Steps To Responsible Pet Ownership
Millions of cats and dogs are destroyed every year in the United States merely for being unwanted. Despite the vigorous efforts by many humane societies and animal shelters to reduce pet overpopulation through spay and neuter programs, the problem persists. While it is easy to get angry at the stray cats and dogs who forage through your trash at night for something to eat, the real culprits are the irresponsible pet owners who dump their unwanted pets rather than surrendering them to their local shelter. Even though "pet dumping" is illegal in most states, many people continue to abandon their unwanted cats and dogs.
It is an absolute disgrace that we tolerate the destruction of so many healthy and adoptable animals whose only crime is being unwanted. I was once employed as a kennel attendant and part of my job entailed destroying homeless cats and dogs. It is heartbreaking to euthanize a purring cat or a tail wagging dog and to watch them die because of society's carelessness. Some days the bodies piled up and this served as a grim reminder of public indifference to the tragedy of pet overpopulation.
Shelter workers often get blamed for destroying unwanted animals, yet many people are unwilling to take responsibility for a problem we did not create. Moreover, we do not enjoy taking lives but we are left with few viable alternatives.
This problem does have solutions and there are steps you can take to end this national tragedy.
1. Keep your dog confined to your property. If you walk your dog in a public place, use a leash. In most cities and towns, this is required by law anyway. This will prevent your dog from getting lost.
2. License your dog. The vast majority of communities require dog owners to license their pets every year. These funds help to keep desperately needed animal control officers on the job. Also, a dog with a current license can easily be returned to its owners should it become lost.
3. Put identification tags on your cats and dogs. Few, if any, lost cats that are brought to animal shelters have on proper I.D. tags. A dog or a cat with an identification tag can be quickly reunited with its owners. I.D. tags generally cost less than $5.00 each. However, if you cannot afford an I.D. tag, you can simply write your phone number or address with a magic marker on your pet's collar.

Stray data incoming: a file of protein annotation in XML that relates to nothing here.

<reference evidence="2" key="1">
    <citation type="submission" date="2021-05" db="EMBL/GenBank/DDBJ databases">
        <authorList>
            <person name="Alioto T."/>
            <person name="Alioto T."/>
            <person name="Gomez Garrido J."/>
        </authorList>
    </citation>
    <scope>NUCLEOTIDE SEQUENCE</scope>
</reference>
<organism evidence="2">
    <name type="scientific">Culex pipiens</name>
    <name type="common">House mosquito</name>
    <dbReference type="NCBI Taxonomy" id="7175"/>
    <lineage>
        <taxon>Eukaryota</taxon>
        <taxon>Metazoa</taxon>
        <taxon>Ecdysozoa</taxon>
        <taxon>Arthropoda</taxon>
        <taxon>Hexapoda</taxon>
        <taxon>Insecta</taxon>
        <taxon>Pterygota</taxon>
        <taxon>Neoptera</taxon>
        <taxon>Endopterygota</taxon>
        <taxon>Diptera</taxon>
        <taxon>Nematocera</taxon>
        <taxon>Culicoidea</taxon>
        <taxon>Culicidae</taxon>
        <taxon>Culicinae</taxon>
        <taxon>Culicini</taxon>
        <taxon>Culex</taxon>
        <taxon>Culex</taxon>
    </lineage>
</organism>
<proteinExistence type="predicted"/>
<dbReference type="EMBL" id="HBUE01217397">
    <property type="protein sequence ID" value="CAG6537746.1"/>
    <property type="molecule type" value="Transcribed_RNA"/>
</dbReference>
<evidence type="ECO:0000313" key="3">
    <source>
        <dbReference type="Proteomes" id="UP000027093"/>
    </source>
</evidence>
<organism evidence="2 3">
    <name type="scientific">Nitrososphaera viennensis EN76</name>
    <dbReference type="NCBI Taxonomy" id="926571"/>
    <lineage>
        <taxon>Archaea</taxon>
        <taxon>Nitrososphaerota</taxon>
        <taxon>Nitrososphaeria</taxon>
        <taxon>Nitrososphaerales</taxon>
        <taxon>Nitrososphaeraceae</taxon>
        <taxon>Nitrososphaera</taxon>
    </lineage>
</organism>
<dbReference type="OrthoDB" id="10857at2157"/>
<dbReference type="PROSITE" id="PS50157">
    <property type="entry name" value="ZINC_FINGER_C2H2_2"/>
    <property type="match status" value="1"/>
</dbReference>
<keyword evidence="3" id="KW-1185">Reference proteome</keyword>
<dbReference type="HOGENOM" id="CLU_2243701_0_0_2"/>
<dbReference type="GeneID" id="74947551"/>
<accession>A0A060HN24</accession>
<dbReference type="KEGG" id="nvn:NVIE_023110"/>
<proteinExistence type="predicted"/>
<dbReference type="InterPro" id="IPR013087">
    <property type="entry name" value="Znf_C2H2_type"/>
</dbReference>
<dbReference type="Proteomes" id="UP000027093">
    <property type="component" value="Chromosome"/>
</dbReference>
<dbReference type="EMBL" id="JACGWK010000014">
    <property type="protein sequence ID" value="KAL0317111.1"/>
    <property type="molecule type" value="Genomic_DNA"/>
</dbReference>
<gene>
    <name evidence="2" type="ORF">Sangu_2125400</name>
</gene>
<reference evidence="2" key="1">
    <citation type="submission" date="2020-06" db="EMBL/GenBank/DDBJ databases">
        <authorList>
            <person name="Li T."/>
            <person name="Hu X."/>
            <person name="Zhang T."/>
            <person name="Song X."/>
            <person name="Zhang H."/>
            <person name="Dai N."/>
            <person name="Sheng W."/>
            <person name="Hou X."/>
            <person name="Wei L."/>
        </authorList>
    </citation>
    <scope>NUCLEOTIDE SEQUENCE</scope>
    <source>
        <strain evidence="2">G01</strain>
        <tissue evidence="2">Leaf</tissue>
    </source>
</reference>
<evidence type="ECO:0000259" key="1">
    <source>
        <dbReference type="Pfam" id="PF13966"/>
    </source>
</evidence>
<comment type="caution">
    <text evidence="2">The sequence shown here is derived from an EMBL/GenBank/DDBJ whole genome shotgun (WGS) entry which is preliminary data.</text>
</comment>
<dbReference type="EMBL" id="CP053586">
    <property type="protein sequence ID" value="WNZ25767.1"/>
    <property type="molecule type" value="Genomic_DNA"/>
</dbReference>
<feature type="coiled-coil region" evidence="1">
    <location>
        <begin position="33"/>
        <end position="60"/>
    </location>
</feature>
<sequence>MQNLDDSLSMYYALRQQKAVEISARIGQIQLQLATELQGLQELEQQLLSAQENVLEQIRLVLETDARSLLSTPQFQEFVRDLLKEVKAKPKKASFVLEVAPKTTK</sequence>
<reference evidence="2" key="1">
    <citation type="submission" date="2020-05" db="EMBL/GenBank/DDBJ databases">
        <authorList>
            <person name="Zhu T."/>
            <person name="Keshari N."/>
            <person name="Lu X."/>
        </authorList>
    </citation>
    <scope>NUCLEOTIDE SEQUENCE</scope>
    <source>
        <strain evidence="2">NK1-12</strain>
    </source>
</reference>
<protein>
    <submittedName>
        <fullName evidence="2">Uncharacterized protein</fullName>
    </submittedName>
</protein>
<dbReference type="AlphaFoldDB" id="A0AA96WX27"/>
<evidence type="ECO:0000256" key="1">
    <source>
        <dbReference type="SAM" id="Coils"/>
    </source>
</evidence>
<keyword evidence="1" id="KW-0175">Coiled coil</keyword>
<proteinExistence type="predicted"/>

4. Spay or neuter your pet. There simply are not enough homes for all of the dogs and cats that are surrendered to animal shelters every year. Sometimes even puppies and kittens do not get adopted and have to be destroyed. Don't add to the problem by allowing your pet to breed. Call your local SPCA for information regarding spaying and neutering.
5. Make sure your pet is properly vaccinated. This is particularly important at this time because of the spread of rabies in our area.
6. If you have a dog, cat, or other domestic pet that you can no longer keep, do not abandon it. Unlike wild animals, dogs and cats cannot survive on their own. Once abandoned, they face starvation, sickness, and are frequently hit by cars. Unaltered pets will continue to reproduce. Unvaccinated animals spread disease. If you cannot find a new home for your pet, have the decency to surrender it to an animal shelter. While your dog or cat may not find a new home, at least it will not starve to death.
7. Utilize the services of your local animal control department if you see that an animal is being abused or if there are stray dogs in your area. These trained individuals are available to respond to animals in need. They are there to help.
8. Remember that a pet is a lifelong commitment.
9. Support your local animal shelter. There are many ways to support your local shelter even if you cannot afford to donate money. Animal shelters are almost always supported by private contributions and they can always use donated pet food, old towels, sheets, blankets, dog and cat toys, etc. Call your local shelter to find out what you can do to end pet overpopulation.